Environmental organizations have demanded that major electronics brands like Apple, Samsung, Philips and Sony support a less destructive form of tin mining. A tin working group has been established in 2013. And after a research phase, the group now plans further engagement with mining companies, authorities and local stakeholders on Bangka to develop a system that will support responsible miners.
On-shore, the solutions are obvious. Proper land-use planning and rehabilitation of former mine sites — both in consent with local villagers — will make a difference for nature and agriculture.
But off-shore, a solution is not yet in sight. An approach to mitigate the destruction of the sea around Bangka caused by tin dredgers and suckers needs to be developed and implemented urgently. As long as there is no answer to the current destruction, off-shore mining should be forbidden. The situation around Belitung, where an off-shore mining ban is in place, and where the sea is still blue and transparent and where tourism flourishes, should be the example.
The tin working group is the result of the efforts of the Indonesian Forum for the Environment (Walhi), which rung the alarm bell in the global Friends of the Earth Network and in Western media. This was the start of a campaign that convinced global brands to take their responsibility.
The international public has paid attention, through petitions, plenty of media of coverage, and protests at offices of electronics brands, for instance recently at the Microsoft office in Amsterdam. It is important for major electronics brands in the tin working group, like LG, Blackberry and Acer, to take immediate action and for other brands to join the effort.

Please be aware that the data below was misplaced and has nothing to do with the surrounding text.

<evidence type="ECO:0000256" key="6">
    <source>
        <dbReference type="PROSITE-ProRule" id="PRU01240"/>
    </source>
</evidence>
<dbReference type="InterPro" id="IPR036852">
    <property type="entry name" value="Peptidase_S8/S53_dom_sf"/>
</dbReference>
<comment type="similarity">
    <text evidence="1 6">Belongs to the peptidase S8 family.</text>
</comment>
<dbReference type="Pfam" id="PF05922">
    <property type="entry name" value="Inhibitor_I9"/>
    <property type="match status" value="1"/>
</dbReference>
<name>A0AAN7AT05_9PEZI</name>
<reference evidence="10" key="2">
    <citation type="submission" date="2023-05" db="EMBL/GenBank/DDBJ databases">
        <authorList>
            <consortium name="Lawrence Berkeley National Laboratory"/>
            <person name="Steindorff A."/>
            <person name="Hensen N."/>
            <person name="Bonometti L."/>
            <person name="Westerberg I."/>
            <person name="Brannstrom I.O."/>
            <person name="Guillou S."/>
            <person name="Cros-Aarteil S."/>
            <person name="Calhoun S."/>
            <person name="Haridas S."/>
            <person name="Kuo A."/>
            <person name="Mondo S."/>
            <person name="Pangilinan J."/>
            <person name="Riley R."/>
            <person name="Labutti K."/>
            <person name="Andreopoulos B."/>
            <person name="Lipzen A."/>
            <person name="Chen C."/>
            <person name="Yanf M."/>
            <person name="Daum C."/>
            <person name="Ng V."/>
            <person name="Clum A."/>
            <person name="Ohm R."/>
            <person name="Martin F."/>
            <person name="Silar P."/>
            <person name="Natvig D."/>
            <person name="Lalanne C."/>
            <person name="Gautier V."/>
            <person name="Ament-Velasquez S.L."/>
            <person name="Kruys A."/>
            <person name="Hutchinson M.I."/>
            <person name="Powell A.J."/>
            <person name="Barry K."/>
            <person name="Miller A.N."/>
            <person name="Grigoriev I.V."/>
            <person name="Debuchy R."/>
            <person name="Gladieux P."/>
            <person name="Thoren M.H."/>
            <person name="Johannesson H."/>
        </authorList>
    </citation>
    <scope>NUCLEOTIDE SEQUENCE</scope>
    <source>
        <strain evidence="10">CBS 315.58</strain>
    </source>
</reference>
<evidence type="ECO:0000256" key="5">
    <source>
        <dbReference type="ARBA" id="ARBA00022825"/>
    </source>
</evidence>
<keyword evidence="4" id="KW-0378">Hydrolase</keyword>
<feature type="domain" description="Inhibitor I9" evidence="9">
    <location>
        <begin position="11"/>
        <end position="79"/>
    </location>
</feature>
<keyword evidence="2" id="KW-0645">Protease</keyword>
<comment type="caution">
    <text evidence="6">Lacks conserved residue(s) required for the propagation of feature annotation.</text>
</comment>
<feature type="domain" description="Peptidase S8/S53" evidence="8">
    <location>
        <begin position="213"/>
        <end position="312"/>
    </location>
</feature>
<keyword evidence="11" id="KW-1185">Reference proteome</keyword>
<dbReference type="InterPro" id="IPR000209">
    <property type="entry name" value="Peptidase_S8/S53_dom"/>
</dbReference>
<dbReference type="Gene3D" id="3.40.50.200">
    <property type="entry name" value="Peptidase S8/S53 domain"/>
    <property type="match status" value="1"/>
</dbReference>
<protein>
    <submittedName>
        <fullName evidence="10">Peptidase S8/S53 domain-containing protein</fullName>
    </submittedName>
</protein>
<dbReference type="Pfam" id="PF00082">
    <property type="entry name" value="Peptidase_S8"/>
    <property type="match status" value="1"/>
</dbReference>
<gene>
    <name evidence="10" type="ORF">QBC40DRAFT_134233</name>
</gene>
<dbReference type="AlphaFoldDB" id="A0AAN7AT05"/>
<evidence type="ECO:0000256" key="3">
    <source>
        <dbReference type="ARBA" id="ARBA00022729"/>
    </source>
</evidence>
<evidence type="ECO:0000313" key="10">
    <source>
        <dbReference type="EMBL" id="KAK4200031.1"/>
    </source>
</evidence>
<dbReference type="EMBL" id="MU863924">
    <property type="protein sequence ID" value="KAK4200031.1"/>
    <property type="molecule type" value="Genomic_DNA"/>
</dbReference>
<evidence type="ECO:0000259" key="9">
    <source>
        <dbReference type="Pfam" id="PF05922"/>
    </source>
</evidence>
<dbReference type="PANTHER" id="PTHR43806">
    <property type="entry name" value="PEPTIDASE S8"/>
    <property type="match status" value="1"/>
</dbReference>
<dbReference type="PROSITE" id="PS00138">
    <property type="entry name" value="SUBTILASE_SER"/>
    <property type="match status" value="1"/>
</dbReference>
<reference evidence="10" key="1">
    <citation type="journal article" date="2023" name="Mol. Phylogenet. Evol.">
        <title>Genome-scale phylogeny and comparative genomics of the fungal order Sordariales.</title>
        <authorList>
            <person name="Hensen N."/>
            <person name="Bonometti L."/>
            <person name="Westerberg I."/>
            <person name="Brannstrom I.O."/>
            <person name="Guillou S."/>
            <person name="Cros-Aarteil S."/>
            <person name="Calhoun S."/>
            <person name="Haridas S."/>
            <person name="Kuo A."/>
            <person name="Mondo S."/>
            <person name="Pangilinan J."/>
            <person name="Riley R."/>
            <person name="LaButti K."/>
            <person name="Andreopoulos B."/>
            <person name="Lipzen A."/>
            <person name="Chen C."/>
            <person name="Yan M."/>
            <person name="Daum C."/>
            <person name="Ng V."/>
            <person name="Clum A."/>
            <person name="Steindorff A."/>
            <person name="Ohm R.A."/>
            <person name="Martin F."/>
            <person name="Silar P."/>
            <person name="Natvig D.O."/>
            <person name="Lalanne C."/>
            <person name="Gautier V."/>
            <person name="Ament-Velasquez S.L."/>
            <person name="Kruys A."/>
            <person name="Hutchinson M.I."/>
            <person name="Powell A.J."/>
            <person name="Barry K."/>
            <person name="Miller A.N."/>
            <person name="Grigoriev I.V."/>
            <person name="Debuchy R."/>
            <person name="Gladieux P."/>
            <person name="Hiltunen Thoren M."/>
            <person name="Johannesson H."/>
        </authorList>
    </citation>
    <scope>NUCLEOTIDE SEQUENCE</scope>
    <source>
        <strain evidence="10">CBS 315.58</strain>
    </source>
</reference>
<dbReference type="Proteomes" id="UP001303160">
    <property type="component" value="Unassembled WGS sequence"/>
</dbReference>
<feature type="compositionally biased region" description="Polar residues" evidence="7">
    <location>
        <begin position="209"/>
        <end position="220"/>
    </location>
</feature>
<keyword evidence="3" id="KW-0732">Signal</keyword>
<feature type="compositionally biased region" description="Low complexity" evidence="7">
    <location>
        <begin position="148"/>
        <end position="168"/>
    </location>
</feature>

Tin sourcing from important areas, such as conservation forests and fishery catchment areas, can be stopped if we act quickly and more brands join the effort. The companies in the Tin Working Group also want to ensure that they do not use tin from sites that are not safe for workers and will be involved in the environmental rehabilitation of mining sites in Bangka and Belitung.
Chance to score
But neither chief sustainability officers nor multinationals can save Bangka from an ecological disaster. The national and regional governments are, in the long term, the only institutions that can ensure a future for Bangka. They can set and enforce the rules that guide miners and businessmen towards better mining practices. The government can also improve supply-chain transparency in the mining sector. This will enable businesses to reward companies that mine in a more responsible way than others.
But the government should act now, as CSO campaigns do not last forever and businesses in the end are in the game for the money.
The coming years are crucial as the tasks of regulators will be less burdensome now that even global brands demand that their tin suppliers work responsibly. The Indonesian president and his administration play a major role in transforming the mining sector, and not only in tin mining. President-elect Joko Widodo, set to be inaugurated on Oct. 20, can and should show that the Indonesian state is able to score, now that CSOs and major corporations have kicked the ball in front of the goal.